From deep fakes to brand impersonations CMOs and enterprise risk leaders must ask themselves this question: Why are social media platforms getting a hall pass on digital risk? Instead of managing social media risk, we have seen enterprises boycott various social media platforms. However, a pause in spending is far from a security and risk strategy that is sustainable.
Time out is not a strategy for managing your brand or security risk that continues to plaque many social media platforms.
Enterprises collectively spend billions each year securing their supplier chains against digital risk. The supplier approval process includes intense vetting, business continuity planning, data protection clauses, and the mitigation of security risk at-large. Supply chain, cybersecurity, privacy, legal, and governance leaders are charged with this task. But, too often social media platform providers are regulated to simple metrics of engagement, clicks, and shares.
Yet, in 2021, social marketing will top the list of marketing channels (see Figure 1). More and more organizations are making significant investments in managing their social media presences. So, what should CMOs and leaders do to protect their investments?
Facebook, for its part, claims that its systems detect and remove 89% of problematic content, up from 23% three years ago. However, progress for social media providers is still behind the expectations set for other suppliers. The impact of AI in the creation of counter-realities are upping the game on digital risk when it comes to managing your enterprise’s social media presence. A successful social media attack could be costly to your bottom line. Consider the following findings:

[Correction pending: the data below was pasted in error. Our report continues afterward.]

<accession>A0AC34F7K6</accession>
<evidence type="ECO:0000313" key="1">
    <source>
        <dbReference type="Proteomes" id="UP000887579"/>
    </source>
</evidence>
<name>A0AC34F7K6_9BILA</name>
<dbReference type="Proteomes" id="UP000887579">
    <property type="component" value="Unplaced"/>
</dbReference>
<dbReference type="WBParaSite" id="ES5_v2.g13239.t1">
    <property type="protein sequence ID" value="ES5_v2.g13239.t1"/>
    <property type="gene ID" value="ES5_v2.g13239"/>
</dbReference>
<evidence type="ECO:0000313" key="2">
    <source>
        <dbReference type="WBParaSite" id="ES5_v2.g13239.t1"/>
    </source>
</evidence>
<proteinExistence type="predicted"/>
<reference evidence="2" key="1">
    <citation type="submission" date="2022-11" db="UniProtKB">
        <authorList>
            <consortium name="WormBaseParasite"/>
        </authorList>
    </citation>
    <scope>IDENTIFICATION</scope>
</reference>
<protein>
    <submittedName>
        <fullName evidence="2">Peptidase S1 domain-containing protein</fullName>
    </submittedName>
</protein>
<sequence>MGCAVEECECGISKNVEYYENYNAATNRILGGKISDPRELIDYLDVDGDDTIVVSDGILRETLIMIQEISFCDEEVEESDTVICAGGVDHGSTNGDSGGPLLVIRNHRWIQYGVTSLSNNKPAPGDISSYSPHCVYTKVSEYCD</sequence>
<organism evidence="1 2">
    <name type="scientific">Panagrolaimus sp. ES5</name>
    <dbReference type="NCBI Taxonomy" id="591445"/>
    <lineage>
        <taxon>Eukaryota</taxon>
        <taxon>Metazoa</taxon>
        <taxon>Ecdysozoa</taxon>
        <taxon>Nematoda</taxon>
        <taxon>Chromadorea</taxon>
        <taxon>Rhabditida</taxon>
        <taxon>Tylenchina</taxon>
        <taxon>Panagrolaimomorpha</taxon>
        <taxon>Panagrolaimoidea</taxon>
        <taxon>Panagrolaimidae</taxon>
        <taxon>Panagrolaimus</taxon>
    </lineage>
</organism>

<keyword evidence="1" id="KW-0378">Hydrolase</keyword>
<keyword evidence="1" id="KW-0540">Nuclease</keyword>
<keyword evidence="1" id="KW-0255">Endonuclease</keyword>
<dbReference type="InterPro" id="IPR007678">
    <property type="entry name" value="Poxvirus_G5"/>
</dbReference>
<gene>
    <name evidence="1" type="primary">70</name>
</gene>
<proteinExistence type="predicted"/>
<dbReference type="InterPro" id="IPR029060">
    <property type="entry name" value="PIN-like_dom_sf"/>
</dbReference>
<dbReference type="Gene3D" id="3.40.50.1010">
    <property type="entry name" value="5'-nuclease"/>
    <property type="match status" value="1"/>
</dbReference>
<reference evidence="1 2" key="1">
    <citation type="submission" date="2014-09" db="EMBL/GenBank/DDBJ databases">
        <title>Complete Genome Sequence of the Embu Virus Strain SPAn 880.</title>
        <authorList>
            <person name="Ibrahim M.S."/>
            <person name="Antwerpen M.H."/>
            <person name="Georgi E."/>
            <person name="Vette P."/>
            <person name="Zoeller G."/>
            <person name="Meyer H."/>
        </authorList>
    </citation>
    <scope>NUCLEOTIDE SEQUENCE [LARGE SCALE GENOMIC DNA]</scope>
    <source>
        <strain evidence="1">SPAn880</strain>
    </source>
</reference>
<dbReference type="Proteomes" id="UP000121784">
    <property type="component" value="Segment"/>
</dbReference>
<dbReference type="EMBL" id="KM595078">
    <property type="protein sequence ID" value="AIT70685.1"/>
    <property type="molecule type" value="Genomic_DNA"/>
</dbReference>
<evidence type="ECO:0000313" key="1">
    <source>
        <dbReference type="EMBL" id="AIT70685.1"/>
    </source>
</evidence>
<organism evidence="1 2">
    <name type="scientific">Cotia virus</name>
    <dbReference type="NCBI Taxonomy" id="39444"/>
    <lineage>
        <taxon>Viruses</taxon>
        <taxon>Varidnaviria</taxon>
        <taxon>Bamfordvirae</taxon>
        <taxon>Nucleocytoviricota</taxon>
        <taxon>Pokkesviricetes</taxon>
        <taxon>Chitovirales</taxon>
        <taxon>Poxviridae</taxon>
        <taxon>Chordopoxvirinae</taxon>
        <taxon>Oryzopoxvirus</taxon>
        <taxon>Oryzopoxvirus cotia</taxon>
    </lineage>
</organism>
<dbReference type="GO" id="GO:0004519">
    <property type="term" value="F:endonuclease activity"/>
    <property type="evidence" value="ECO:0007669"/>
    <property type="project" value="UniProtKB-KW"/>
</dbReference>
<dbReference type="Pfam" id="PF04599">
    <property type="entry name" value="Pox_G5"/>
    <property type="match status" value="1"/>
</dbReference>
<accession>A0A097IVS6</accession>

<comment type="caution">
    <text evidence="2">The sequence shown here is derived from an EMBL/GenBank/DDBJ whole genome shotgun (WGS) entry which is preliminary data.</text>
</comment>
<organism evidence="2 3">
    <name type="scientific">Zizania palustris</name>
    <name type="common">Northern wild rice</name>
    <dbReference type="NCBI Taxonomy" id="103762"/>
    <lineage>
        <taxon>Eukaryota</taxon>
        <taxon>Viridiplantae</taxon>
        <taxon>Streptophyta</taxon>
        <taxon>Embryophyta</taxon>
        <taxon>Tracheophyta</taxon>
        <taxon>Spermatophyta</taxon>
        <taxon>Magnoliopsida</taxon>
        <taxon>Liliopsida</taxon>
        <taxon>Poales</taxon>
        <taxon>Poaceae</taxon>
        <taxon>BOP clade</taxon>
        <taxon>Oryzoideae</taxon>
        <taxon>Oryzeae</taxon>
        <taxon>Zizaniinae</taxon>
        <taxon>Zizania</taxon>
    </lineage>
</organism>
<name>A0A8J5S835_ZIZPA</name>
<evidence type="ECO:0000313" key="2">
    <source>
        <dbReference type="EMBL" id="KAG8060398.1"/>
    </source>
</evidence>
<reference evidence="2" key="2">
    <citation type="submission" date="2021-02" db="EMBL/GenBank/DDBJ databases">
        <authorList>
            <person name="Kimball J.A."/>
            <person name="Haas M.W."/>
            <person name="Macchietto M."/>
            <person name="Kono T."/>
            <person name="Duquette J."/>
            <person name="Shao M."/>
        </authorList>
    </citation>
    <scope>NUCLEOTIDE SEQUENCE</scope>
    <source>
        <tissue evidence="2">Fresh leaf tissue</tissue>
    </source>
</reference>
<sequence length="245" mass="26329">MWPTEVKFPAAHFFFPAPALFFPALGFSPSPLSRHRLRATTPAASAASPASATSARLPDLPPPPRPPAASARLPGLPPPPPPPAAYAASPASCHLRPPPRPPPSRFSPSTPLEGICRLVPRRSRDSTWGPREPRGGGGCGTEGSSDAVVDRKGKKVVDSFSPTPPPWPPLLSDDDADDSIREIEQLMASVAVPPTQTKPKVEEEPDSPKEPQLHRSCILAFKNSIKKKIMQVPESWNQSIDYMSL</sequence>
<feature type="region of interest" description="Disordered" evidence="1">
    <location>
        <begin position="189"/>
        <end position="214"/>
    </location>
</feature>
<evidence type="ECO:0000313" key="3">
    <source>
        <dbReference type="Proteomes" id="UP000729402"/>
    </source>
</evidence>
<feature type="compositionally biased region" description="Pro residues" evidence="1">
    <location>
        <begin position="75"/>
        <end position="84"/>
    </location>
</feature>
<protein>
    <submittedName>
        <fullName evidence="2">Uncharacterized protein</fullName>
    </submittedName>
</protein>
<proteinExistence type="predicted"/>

Prevalent consumer concerns over misleading information and distrust in ad targeting across social media channels are resulting in consumers sharing less social content, making social media engagement targets more difficult to meet.
Gen Z consumers are more than willing to delete a social media platform if it falls out of favor (56%) due to distrusting the content they are receiving.
Marketers need to find ways to encourage consumers to share data by providing them with secure environments and an exchange of value with their brand.
Enterprise leaders must start to think about social media platform providers as part of their overall supplier risk and tighten security around these platforms. CMOs must take the following steps:
Stop giving social media platforms a free pass. Marketing must work with risk management, legal, supply chain, privacy, and cybersecurity to vet each social media platform for security and brand risk. This means evaluating their terms, conditions, procedures, Service Level Agreements (SLAs), incident management, digital ethics, and privacy before committing valuable marketing dollars.
Avoid the boycott mentality. Be prepared to commit to a long-term social media strategy that consistently evaluates providers for potential security and brand risk and aligns with your supply base risk tolerances.
Make social analytics tools like Brandwatch, ZeroFOX, SafeGuard Cyber, and Zignal Labs a part of cybersecurity and marketing’s tech stack, with data democratized across functions to counter digital security risk.
As you would with other suppliers, document the flow of high-value data and assets across social media providers, including accounts, engagement, and other marketing collateral, and be prepared with contingency and risk mitigation plans.
This column is republished with permission from Gartner